SASC offers new workshops to more campus groups, following surge in volunteers

The AMS’s Sexual Assault Support Centre (SASC) is offering workshops to more campus groups following a recent surge in volunteers.

According to an update from the Centre at the September 26 AMS Council meeting, SASC has seen over 100 volunteer applications this term. Due to capacity, the Centre has since accepted and trained 54 of them.

Dr. Jennifer Gagnon, SASC’s volunteer and outreach coordinator and a political science sessional lecturer, attributed the influx of volunteers to the current “cultural moment” of increasingly awareness and discussion around sexual misconduct and violence.

“With all the media recordings about Kavanaugh, with conversations about rape culture coming into the mainstream, I think there’s a lot of folk saying, ‘What can I do about it?’” she said.

The SASC itself has recently been at the centre of the campus community’s attention following the AMS’s now-reversed decision to cut the Centre’s support services this summer. First announced on June 22, the proposed cuts prompted immediate backlash from the community, leading the AMS to reverse its decision just three days later and issue an apology to community members affected by the decision.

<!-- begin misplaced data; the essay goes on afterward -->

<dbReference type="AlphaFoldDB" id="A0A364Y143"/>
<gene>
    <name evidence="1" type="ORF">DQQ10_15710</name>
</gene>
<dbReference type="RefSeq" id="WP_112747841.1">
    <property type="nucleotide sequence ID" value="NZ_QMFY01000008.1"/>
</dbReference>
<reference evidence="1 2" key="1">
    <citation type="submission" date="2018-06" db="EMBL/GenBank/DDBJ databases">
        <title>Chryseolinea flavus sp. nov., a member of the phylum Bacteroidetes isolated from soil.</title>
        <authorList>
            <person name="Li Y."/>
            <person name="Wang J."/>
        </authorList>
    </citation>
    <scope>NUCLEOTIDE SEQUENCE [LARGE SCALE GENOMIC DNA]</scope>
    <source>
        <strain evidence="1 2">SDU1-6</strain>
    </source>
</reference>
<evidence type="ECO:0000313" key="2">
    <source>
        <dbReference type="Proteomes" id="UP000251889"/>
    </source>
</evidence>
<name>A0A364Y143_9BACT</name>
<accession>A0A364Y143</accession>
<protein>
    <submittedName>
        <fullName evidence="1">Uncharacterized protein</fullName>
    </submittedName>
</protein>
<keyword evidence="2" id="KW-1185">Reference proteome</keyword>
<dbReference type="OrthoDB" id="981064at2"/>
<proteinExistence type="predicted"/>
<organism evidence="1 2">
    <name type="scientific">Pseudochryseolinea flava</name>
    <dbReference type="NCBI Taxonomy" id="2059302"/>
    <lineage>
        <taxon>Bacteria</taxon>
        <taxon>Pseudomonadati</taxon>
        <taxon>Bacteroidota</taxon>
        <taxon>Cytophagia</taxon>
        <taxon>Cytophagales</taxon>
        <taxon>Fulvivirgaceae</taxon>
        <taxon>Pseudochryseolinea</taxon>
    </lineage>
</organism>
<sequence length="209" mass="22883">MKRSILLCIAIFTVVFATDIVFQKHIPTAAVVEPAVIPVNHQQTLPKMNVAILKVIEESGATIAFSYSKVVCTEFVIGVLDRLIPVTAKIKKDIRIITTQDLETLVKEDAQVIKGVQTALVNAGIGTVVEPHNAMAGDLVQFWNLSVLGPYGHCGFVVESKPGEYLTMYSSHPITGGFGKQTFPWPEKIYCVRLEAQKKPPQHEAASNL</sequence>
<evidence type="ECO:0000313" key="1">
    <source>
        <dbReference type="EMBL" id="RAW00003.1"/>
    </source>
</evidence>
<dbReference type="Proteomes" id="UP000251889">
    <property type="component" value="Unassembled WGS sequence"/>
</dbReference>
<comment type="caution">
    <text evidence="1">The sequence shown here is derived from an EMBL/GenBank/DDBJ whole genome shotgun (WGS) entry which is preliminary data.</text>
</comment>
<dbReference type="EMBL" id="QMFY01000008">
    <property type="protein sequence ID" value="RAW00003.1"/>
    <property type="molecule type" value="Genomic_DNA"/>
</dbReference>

SASC’s new volunteers are allowing the Centre to reach out to more campus groups and offer new workshops, such as a collaboration with the AMS Hatch Gallery’s Our Bodies Are Bodies exhibit and workshops with UBC Improv and AMS peer-support service Speakeasy.

SASC is also collaborating with sororities and fraternities — communities that have faced criticisms for their handling of reports and discussion around sexual misconduct — to run workshops on responding to disclosure, supporting survivors and facilitating healthy masculinities and bystander intervention.

“They aren’t about healthy masculinity directly, but are about how to use masculinity as a lens to talk about cultural norms, cultural scripts, sexual assault and consent,” said Alex Dauncey, the Healthier Masculinities program coordinator.

Dauncey said he has been receiving positive responses from the fraternities, which are echoed by Inter-Fraternity Council (IFC) President Jamie Gill.

“The training was absolutely amazing — completely tailored to the fraternity system and had the entire audience fully engaged,” said Gill.

At the first workshop for fraternities on October 3, there were over 100 attendees from Phi Delta Theta and Beta Theta Pi. Moving forward, there will be two different fraternities attending the workshops per week, as the IFC has made these workshops mandatory for its members.

“[They are] a huge step forward for the Greek system as well as the entire university community.”

While Dauncey noted that sexualized violence can happen in any community, he believes that fraternities are in a unique position to take the lead on advancing positive masculinity in the future.

“My big dream is to see members of fraternities start their own projects on masculinity,” Dauncey said.

“This is my call, if you’re in a fraternity and you want to make change around the issues around gender-based violence, sexualized violence or masculinity, come talk to me. I want to help fraternities become leaders in addressing this problem.”